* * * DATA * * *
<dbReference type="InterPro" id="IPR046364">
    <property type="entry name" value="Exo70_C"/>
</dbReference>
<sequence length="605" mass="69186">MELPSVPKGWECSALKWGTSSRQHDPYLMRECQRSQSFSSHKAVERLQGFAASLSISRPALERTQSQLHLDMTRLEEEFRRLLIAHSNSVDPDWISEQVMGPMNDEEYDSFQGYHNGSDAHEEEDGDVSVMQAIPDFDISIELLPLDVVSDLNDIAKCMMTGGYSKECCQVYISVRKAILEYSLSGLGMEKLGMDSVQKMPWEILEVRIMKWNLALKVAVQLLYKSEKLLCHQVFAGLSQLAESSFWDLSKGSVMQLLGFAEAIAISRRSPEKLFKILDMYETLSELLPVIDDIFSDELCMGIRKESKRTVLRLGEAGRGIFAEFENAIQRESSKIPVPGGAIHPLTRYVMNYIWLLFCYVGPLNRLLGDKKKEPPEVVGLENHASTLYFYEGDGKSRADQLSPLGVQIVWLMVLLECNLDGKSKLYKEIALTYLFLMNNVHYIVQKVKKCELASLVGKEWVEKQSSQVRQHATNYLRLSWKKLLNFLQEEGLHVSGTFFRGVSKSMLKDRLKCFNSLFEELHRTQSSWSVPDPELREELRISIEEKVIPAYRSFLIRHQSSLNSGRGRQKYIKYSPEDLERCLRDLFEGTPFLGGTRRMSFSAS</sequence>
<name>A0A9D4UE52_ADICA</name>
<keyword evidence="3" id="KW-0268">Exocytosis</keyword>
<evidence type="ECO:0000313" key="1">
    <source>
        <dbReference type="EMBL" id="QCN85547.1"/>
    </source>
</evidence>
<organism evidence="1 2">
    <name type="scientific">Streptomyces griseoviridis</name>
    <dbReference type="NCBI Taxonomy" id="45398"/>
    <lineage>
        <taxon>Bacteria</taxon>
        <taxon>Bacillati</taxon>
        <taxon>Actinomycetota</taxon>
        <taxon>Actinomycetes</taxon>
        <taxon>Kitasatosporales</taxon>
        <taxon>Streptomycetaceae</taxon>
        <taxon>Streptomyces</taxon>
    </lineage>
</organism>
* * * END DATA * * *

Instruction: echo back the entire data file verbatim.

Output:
<dbReference type="InterPro" id="IPR046364">
    <property type="entry name" value="Exo70_C"/>
</dbReference>
<sequence length="605" mass="69186">MELPSVPKGWECSALKWGTSSRQHDPYLMRECQRSQSFSSHKAVERLQGFAASLSISRPALERTQSQLHLDMTRLEEEFRRLLIAHSNSVDPDWISEQVMGPMNDEEYDSFQGYHNGSDAHEEEDGDVSVMQAIPDFDISIELLPLDVVSDLNDIAKCMMTGGYSKECCQVYISVRKAILEYSLSGLGMEKLGMDSVQKMPWEILEVRIMKWNLALKVAVQLLYKSEKLLCHQVFAGLSQLAESSFWDLSKGSVMQLLGFAEAIAISRRSPEKLFKILDMYETLSELLPVIDDIFSDELCMGIRKESKRTVLRLGEAGRGIFAEFENAIQRESSKIPVPGGAIHPLTRYVMNYIWLLFCYVGPLNRLLGDKKKEPPEVVGLENHASTLYFYEGDGKSRADQLSPLGVQIVWLMVLLECNLDGKSKLYKEIALTYLFLMNNVHYIVQKVKKCELASLVGKEWVEKQSSQVRQHATNYLRLSWKKLLNFLQEEGLHVSGTFFRGVSKSMLKDRLKCFNSLFEELHRTQSSWSVPDPELREELRISIEEKVIPAYRSFLIRHQSSLNSGRGRQKYIKYSPEDLERCLRDLFEGTPFLGGTRRMSFSAS</sequence>
<name>A0A9D4UE52_ADICA</name>
<keyword evidence="3" id="KW-0268">Exocytosis</keyword>
<evidence type="ECO:0000313" key="1">
    <source>
        <dbReference type="EMBL" id="QCN85547.1"/>
    </source>
</evidence>
<organism evidence="1 2">
    <name type="scientific">Streptomyces griseoviridis</name>
    <dbReference type="NCBI Taxonomy" id="45398"/>
    <lineage>
        <taxon>Bacteria</taxon>
        <taxon>Bacillati</taxon>
        <taxon>Actinomycetota</taxon>
        <taxon>Actinomycetes</taxon>
        <taxon>Kitasatosporales</taxon>
        <taxon>Streptomycetaceae</taxon>
        <taxon>Streptomyces</taxon>
    </lineage>
</organism>